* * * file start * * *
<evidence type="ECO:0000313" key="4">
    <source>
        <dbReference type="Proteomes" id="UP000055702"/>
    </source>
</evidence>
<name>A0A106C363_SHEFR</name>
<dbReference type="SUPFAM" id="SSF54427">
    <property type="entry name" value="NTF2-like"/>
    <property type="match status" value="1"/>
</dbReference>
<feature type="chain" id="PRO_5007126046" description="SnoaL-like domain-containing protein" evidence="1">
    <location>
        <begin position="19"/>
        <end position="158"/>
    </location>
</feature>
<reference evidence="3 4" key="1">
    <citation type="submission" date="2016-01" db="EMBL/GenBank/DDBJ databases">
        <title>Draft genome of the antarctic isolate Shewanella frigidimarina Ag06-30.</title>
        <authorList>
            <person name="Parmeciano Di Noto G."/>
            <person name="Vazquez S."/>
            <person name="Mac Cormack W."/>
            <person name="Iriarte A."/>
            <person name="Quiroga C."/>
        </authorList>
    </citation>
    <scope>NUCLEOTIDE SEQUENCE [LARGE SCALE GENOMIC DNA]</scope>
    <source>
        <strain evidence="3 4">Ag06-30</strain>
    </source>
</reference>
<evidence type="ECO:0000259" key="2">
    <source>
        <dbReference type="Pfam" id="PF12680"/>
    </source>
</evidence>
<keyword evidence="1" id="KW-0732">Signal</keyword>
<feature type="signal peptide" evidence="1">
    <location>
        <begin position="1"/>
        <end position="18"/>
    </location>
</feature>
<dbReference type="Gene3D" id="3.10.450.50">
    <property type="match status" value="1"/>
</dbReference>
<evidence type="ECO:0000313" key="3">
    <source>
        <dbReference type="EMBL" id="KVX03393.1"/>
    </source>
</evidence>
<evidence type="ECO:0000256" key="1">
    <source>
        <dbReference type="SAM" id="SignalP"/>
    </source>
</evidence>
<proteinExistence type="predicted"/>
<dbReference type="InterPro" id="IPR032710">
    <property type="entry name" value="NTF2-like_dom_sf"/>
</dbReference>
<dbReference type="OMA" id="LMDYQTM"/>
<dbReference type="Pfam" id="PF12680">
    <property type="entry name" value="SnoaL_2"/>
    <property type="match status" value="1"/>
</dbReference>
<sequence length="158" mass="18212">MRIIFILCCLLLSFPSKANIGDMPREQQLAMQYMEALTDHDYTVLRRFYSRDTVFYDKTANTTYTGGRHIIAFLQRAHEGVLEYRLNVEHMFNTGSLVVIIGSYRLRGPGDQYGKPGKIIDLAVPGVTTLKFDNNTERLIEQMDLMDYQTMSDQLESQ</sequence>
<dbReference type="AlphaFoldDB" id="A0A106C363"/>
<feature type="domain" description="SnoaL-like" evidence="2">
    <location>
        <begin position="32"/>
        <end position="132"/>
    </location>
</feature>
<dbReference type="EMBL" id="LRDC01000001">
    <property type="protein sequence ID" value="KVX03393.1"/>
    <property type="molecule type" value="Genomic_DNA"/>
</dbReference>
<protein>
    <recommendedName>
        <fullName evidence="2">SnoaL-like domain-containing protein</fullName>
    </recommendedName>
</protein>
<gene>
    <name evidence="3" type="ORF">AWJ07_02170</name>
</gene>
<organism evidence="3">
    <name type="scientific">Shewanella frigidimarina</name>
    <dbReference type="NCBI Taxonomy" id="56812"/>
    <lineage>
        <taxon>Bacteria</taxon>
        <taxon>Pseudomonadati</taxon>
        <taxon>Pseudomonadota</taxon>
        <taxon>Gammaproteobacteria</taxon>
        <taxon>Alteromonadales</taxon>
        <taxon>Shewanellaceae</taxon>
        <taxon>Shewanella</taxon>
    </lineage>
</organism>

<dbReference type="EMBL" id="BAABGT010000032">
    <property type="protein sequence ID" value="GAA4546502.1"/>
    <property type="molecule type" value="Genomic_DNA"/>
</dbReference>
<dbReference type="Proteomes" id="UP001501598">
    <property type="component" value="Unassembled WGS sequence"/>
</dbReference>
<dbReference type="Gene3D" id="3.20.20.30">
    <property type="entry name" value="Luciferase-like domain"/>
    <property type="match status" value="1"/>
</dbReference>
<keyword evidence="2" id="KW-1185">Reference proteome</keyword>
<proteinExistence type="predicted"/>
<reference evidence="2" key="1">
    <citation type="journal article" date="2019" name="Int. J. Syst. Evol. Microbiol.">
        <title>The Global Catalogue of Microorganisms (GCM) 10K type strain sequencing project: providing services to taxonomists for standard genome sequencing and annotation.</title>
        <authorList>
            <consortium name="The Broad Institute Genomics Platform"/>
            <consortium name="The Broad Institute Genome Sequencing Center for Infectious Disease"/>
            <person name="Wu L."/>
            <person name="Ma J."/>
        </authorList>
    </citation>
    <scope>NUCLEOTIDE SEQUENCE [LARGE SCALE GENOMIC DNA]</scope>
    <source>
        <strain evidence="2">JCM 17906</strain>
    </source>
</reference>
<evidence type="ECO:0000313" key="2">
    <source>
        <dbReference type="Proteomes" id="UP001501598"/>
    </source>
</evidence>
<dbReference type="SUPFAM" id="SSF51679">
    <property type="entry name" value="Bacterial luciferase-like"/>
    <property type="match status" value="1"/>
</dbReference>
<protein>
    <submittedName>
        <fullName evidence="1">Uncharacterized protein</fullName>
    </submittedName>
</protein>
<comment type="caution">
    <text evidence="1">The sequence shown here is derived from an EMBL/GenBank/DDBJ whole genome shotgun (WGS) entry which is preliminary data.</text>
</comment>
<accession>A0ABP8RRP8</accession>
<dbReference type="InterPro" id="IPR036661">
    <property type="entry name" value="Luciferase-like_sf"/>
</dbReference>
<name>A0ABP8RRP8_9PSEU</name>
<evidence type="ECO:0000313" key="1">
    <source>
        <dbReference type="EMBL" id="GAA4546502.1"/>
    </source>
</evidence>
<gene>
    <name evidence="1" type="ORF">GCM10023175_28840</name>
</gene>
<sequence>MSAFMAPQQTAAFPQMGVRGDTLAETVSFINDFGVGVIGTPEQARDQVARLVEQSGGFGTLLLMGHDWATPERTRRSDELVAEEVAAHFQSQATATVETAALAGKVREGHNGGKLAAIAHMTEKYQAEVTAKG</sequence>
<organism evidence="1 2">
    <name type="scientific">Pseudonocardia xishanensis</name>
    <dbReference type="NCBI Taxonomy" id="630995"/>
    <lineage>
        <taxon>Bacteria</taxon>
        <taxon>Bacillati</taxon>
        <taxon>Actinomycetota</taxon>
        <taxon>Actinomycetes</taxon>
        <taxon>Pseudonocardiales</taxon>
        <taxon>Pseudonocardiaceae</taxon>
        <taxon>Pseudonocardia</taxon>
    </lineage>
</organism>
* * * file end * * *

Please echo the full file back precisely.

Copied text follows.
<evidence type="ECO:0000313" key="4">
    <source>
        <dbReference type="Proteomes" id="UP000055702"/>
    </source>
</evidence>
<name>A0A106C363_SHEFR</name>
<dbReference type="SUPFAM" id="SSF54427">
    <property type="entry name" value="NTF2-like"/>
    <property type="match status" value="1"/>
</dbReference>
<feature type="chain" id="PRO_5007126046" description="SnoaL-like domain-containing protein" evidence="1">
    <location>
        <begin position="19"/>
        <end position="158"/>
    </location>
</feature>
<reference evidence="3 4" key="1">
    <citation type="submission" date="2016-01" db="EMBL/GenBank/DDBJ databases">
        <title>Draft genome of the antarctic isolate Shewanella frigidimarina Ag06-30.</title>
        <authorList>
            <person name="Parmeciano Di Noto G."/>
            <person name="Vazquez S."/>
            <person name="Mac Cormack W."/>
            <person name="Iriarte A."/>
            <person name="Quiroga C."/>
        </authorList>
    </citation>
    <scope>NUCLEOTIDE SEQUENCE [LARGE SCALE GENOMIC DNA]</scope>
    <source>
        <strain evidence="3 4">Ag06-30</strain>
    </source>
</reference>
<evidence type="ECO:0000259" key="2">
    <source>
        <dbReference type="Pfam" id="PF12680"/>
    </source>
</evidence>
<keyword evidence="1" id="KW-0732">Signal</keyword>
<feature type="signal peptide" evidence="1">
    <location>
        <begin position="1"/>
        <end position="18"/>
    </location>
</feature>
<dbReference type="Gene3D" id="3.10.450.50">
    <property type="match status" value="1"/>
</dbReference>
<evidence type="ECO:0000313" key="3">
    <source>
        <dbReference type="EMBL" id="KVX03393.1"/>
    </source>
</evidence>
<evidence type="ECO:0000256" key="1">
    <source>
        <dbReference type="SAM" id="SignalP"/>
    </source>
</evidence>
<proteinExistence type="predicted"/>
<dbReference type="InterPro" id="IPR032710">
    <property type="entry name" value="NTF2-like_dom_sf"/>
</dbReference>
<dbReference type="OMA" id="LMDYQTM"/>
<dbReference type="Pfam" id="PF12680">
    <property type="entry name" value="SnoaL_2"/>
    <property type="match status" value="1"/>
</dbReference>
<sequence length="158" mass="18212">MRIIFILCCLLLSFPSKANIGDMPREQQLAMQYMEALTDHDYTVLRRFYSRDTVFYDKTANTTYTGGRHIIAFLQRAHEGVLEYRLNVEHMFNTGSLVVIIGSYRLRGPGDQYGKPGKIIDLAVPGVTTLKFDNNTERLIEQMDLMDYQTMSDQLESQ</sequence>
<dbReference type="AlphaFoldDB" id="A0A106C363"/>
<feature type="domain" description="SnoaL-like" evidence="2">
    <location>
        <begin position="32"/>
        <end position="132"/>
    </location>
</feature>
<dbReference type="EMBL" id="LRDC01000001">
    <property type="protein sequence ID" value="KVX03393.1"/>
    <property type="molecule type" value="Genomic_DNA"/>
</dbReference>
<protein>
    <recommendedName>
        <fullName evidence="2">SnoaL-like domain-containing protein</fullName>
    </recommendedName>
</protein>
<gene>
    <name evidence="3" type="ORF">AWJ07_02170</name>
</gene>
<organism evidence="3">
    <name type="scientific">Shewanella frigidimarina</name>
    <dbReference type="NCBI Taxonomy" id="56812"/>
    <lineage>
        <taxon>Bacteria</taxon>
        <taxon>Pseudomonadati</taxon>
        <taxon>Pseudomonadota</taxon>
        <taxon>Gammaproteobacteria</taxon>
        <taxon>Alteromonadales</taxon>
        <taxon>Shewanellaceae</taxon>
        <taxon>Shewanella</taxon>
    </lineage>
</organism>

<dbReference type="EMBL" id="BAABGT010000032">
    <property type="protein sequence ID" value="GAA4546502.1"/>
    <property type="molecule type" value="Genomic_DNA"/>
</dbReference>
<dbReference type="Proteomes" id="UP001501598">
    <property type="component" value="Unassembled WGS sequence"/>
</dbReference>
<dbReference type="Gene3D" id="3.20.20.30">
    <property type="entry name" value="Luciferase-like domain"/>
    <property type="match status" value="1"/>
</dbReference>
<keyword evidence="2" id="KW-1185">Reference proteome</keyword>
<proteinExistence type="predicted"/>
<reference evidence="2" key="1">
    <citation type="journal article" date="2019" name="Int. J. Syst. Evol. Microbiol.">
        <title>The Global Catalogue of Microorganisms (GCM) 10K type strain sequencing project: providing services to taxonomists for standard genome sequencing and annotation.</title>
        <authorList>
            <consortium name="The Broad Institute Genomics Platform"/>
            <consortium name="The Broad Institute Genome Sequencing Center for Infectious Disease"/>
            <person name="Wu L."/>
            <person name="Ma J."/>
        </authorList>
    </citation>
    <scope>NUCLEOTIDE SEQUENCE [LARGE SCALE GENOMIC DNA]</scope>
    <source>
        <strain evidence="2">JCM 17906</strain>
    </source>
</reference>
<evidence type="ECO:0000313" key="2">
    <source>
        <dbReference type="Proteomes" id="UP001501598"/>
    </source>
</evidence>
<dbReference type="SUPFAM" id="SSF51679">
    <property type="entry name" value="Bacterial luciferase-like"/>
    <property type="match status" value="1"/>
</dbReference>
<protein>
    <submittedName>
        <fullName evidence="1">Uncharacterized protein</fullName>
    </submittedName>
</protein>
<comment type="caution">
    <text evidence="1">The sequence shown here is derived from an EMBL/GenBank/DDBJ whole genome shotgun (WGS) entry which is preliminary data.</text>
</comment>
<accession>A0ABP8RRP8</accession>
<dbReference type="InterPro" id="IPR036661">
    <property type="entry name" value="Luciferase-like_sf"/>
</dbReference>
<name>A0ABP8RRP8_9PSEU</name>
<evidence type="ECO:0000313" key="1">
    <source>
        <dbReference type="EMBL" id="GAA4546502.1"/>
    </source>
</evidence>
<gene>
    <name evidence="1" type="ORF">GCM10023175_28840</name>
</gene>
<sequence>MSAFMAPQQTAAFPQMGVRGDTLAETVSFINDFGVGVIGTPEQARDQVARLVEQSGGFGTLLLMGHDWATPERTRRSDELVAEEVAAHFQSQATATVETAALAGKVREGHNGGKLAAIAHMTEKYQAEVTAKG</sequence>
<organism evidence="1 2">
    <name type="scientific">Pseudonocardia xishanensis</name>
    <dbReference type="NCBI Taxonomy" id="630995"/>
    <lineage>
        <taxon>Bacteria</taxon>
        <taxon>Bacillati</taxon>
        <taxon>Actinomycetota</taxon>
        <taxon>Actinomycetes</taxon>
        <taxon>Pseudonocardiales</taxon>
        <taxon>Pseudonocardiaceae</taxon>
        <taxon>Pseudonocardia</taxon>
    </lineage>
</organism>